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Type: Journal article
Title: Management of febrile illness in children less than 5 years of age at Limbe Health Center, Blantyre District in Malawi: a best practice implementation project
Author: Chibwana, A.I.
Gomersall, J.S.
Citation: The JBI Database of Systematic Reviews and Implementation Reports, 2014; 11(12):256-272
Publisher: Joanna Briggs Institute
Issue Date: 2014
ISSN: 2202-4433
Statement of
Alinafe Ireen Chibwana, Judith Streak Gomersall
Abstract: BACKGROUND In Malawi, malaria, pneumonia and diarrhoea are leading causes of death in children < 5. Fever is a core symptom for each of these diseases. It is critical for child health that febrile illness management is best practice. OBJECTIVES This project aimed to assess current and promote evidence based best practice pediatric febrile management and thereby improve child health outcomes in Limbe Health Centre Malawi. METHODS The project used the Joanna Briggs Institute’s Practical Application of Clinical Evidence System and Getting Research into Practice audit tool for promoting change in health practice. A baseline audit was conducted followed by implementation of an education strategy targeted at clinicians to improve practice and follow-up audit. RESULTS At baseline there was no compliance in taking temperature at triage and administration of antipyretics as clinically indicated. There was low compliance (45%) in providing full assessment of a sick child and in the number of parents and carers given information on home management. Follow up audit produced better outcomes. 90% of the children had temperature taken at triage, 90% were fully assessed, 100% received antipyretics as clinically indicated and 100% of caregivers received information on home management. CONCLUSION This evidence implementation project provides another example of how evidence based audit and feedback may be used to improve practice and health outcomes, even in a low resource setting. To ensure that the shift towards evidence based practice in management of febrile illness in children is maintained further audits and feedback cycles will be needed.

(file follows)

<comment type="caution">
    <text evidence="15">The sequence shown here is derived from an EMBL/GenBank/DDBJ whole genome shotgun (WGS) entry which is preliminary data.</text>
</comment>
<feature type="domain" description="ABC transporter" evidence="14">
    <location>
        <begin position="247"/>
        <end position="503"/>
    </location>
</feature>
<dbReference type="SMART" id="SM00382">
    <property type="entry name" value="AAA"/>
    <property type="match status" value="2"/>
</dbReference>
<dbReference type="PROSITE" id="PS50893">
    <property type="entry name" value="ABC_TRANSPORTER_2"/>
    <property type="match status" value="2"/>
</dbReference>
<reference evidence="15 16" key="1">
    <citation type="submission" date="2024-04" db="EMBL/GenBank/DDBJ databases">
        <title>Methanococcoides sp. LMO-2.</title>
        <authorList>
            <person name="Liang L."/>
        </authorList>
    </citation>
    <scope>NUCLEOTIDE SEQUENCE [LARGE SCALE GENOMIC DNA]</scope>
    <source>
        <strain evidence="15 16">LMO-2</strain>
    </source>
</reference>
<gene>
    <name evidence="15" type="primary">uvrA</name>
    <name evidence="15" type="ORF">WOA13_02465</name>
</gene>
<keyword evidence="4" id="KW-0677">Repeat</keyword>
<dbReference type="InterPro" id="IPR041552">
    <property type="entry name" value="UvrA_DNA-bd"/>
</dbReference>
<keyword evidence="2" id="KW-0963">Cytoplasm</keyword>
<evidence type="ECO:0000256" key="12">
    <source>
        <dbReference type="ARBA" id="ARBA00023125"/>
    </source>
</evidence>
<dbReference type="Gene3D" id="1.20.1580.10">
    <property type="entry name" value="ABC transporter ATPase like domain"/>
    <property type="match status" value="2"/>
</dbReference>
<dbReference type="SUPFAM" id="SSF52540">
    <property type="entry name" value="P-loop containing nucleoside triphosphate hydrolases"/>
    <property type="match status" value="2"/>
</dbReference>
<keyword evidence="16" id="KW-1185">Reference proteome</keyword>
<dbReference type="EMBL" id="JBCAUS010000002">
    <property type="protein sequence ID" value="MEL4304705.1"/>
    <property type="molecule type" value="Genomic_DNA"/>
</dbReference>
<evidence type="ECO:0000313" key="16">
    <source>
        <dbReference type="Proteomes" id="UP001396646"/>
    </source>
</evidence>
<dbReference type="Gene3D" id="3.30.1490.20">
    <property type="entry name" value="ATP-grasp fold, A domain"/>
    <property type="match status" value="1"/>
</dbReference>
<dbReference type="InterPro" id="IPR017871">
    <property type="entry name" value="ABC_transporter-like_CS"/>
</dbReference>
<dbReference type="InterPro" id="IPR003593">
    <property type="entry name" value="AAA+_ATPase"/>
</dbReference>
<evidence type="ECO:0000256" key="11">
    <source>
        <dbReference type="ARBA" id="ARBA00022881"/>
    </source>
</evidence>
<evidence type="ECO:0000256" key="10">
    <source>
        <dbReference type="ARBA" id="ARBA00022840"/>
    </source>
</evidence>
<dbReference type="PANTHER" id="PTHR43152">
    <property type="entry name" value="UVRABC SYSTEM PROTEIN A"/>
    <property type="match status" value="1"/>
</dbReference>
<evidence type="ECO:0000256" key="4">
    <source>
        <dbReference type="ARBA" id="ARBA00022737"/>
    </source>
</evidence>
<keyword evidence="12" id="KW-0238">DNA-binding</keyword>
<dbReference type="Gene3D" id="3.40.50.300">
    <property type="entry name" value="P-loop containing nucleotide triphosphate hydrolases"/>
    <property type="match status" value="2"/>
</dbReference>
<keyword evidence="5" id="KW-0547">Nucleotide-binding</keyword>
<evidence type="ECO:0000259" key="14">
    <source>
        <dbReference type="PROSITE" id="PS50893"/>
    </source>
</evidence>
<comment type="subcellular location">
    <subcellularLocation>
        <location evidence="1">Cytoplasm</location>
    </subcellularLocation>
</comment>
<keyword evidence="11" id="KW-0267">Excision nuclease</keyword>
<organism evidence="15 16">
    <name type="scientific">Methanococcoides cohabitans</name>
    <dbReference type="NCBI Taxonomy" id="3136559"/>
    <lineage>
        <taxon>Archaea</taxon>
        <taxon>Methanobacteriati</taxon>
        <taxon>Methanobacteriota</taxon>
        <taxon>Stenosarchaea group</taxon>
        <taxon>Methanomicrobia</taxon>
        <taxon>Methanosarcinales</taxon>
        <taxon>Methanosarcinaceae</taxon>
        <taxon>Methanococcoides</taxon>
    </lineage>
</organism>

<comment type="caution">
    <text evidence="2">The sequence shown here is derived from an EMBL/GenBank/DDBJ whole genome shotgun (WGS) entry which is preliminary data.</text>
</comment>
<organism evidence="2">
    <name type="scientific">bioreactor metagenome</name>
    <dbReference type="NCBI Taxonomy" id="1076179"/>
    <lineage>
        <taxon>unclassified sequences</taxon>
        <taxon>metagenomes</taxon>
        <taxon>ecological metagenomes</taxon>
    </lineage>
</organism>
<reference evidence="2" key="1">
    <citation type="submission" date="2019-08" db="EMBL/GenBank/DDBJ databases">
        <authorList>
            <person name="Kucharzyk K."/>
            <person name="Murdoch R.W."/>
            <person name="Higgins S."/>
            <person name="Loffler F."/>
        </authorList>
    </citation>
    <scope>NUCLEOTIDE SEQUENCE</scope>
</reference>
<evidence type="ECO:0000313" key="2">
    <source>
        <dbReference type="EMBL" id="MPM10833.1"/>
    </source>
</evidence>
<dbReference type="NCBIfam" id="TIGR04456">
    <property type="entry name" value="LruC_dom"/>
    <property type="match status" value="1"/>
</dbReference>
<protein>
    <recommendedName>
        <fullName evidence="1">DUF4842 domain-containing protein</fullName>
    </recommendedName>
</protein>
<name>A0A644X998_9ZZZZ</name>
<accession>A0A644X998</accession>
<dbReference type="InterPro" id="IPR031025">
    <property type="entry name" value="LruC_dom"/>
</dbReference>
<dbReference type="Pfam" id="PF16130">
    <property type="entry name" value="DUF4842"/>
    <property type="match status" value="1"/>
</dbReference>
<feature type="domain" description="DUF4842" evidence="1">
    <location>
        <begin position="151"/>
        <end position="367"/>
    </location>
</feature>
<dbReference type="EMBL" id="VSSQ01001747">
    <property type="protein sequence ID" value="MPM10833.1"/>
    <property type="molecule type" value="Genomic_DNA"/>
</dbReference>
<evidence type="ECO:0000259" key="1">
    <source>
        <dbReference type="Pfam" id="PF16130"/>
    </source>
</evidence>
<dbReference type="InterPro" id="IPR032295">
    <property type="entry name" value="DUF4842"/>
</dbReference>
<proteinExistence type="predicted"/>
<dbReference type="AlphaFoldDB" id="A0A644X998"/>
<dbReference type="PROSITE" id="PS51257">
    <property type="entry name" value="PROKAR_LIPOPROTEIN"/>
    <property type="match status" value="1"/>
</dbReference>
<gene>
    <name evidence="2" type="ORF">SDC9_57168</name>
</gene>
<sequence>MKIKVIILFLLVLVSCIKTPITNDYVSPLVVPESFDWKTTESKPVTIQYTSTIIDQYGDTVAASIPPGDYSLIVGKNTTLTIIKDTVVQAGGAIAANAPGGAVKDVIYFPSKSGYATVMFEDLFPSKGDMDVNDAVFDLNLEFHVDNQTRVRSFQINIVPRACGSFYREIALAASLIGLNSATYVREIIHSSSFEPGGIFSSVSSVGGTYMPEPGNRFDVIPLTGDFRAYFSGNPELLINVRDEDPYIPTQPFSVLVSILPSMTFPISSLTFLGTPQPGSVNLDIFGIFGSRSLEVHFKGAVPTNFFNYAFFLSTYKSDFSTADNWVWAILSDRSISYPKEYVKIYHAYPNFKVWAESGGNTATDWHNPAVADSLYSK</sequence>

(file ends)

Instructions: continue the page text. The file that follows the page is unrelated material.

RMID: 0030029635
DOI: 10.11124/jbisrir-2013-1355
Appears in Collections:Translational Health Science publications

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